"I believe consumers trust and respect that dairy producers will continue to provide exceptional care for their animals,” Lefebvre adds. "I hope government won't cave in to organizations like HSUS, which is focused on a vegan agenda.”

While the Ohio Farm Bureau Federation (OFBF) doesn't have a formal position on tail docking, it does "support properly researched, veterinarian-approved and industry-tested poultry and livestock practices,” says David White, senior director of issues management.

OFBF and White were active in last fall's successful grassroots campaign to "keep Ohioans in charge of Ohio farms” through a ballot initiative known as Issue 2. Voters approved the measure, which created a 13-member state Livestock Care Standards Board. Under it, a cross-section of scientists, farm representatives and consumers will set the standards for overall animal health. The board, chaired by the director of the Ohio Department of Agriculture, will determine whether practices like tail docking are acceptable.

The Ohio farm industry's proactive legislative efforts offer an example for how livestock sectors in other states can remain in charge of their management practices, White says. He urges dairy producers and industry representatives to "look at the science of management practices but also at what consumers are willing to accept.”

If tail docking is to remain optional, it's important to put proper procedures in place, says Marcia Endres, a veterinarian with the University of Minnesota's Department of Animal Science. "Producers should learn, or continue to use, appropriate tail-docking techniques that cause the least pain and stress for the animal,” she says.



SCIENCE SAYS ‘NO'

The reason some veterinary groups are advising against tail docking? They say the science doesn't support the practice.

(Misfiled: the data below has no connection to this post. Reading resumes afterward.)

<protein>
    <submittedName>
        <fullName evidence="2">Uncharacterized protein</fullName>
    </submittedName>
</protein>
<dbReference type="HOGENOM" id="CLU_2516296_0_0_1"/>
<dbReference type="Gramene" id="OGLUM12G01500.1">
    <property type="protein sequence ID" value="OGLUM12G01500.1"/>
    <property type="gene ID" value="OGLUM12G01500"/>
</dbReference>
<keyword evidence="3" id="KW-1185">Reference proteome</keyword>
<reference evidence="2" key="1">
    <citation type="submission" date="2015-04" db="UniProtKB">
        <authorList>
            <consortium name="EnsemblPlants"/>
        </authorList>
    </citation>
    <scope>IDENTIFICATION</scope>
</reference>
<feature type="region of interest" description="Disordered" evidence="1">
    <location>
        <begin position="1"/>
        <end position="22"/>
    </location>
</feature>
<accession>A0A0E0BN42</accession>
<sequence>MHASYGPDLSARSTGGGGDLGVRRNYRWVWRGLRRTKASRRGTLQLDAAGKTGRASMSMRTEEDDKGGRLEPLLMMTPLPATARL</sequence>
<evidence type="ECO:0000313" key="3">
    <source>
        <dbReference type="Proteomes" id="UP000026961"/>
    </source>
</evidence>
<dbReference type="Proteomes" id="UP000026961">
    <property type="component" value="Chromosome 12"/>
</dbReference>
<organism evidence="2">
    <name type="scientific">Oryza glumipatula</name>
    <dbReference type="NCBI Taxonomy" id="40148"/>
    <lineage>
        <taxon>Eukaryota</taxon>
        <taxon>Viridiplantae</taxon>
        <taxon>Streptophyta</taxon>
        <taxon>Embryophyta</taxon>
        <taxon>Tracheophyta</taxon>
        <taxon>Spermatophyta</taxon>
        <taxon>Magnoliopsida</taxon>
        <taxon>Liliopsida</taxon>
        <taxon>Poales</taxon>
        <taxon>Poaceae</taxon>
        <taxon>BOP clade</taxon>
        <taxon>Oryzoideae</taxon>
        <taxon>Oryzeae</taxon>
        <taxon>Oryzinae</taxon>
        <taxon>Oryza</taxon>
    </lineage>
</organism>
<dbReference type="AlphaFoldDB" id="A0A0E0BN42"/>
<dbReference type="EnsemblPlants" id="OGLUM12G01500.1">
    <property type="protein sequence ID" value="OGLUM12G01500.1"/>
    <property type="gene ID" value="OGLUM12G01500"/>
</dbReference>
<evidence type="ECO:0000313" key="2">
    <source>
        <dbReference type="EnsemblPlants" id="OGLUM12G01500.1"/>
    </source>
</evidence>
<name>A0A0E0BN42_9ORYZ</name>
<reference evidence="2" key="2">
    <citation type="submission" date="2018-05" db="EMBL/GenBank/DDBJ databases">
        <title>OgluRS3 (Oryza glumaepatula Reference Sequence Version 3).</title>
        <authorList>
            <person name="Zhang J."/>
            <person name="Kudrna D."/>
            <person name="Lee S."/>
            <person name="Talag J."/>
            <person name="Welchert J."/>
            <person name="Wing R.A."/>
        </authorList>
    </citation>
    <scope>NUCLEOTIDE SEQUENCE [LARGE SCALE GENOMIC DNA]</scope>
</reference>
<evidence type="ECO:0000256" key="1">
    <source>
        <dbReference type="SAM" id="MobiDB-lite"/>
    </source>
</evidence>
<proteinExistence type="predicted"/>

"The American Association of Bovine Practitioners [AABP] opposes routine tail docking of cattle,” says Gatz Riddell, a veterinarian and AABP's executive vice president. "Current scientific literature indicates that routine tail docking provides no benefit to the animal. Most people have concluded that it's not a necessary part of udder health and milk quality programs on dairies.”

At the University of California, Cassandra Tucker points to research that shows tail docking does not improve cow cleanliness. "The scientific study of tail docking has found that docked cows are not any cleaner or healthier, and have more flies on their legs and udders, than undocked cows,” says Tucker, an assistant professor who specializes in animal welfare.

AABP's lack of support for tail docking doesn't make the veterinary organization an ally of the Humane Society of the United States (HSUS), Riddell says. In late 2009, HSUS approached AABP about partnering on federal legislation to ban bovine tail docking. AABP declined, Riddell says, and not only because it believes voluntary adoption of humane animal care is the best approach.

"If we thought that HSUS' main agenda truly promoted animal well-being, we might have considered it,” Riddell says. "But their main objective is to remove large animal agriculture from the U.S. on the grounds that large operations by definition are inhumane. We respectfully and completely disagree with that premise.”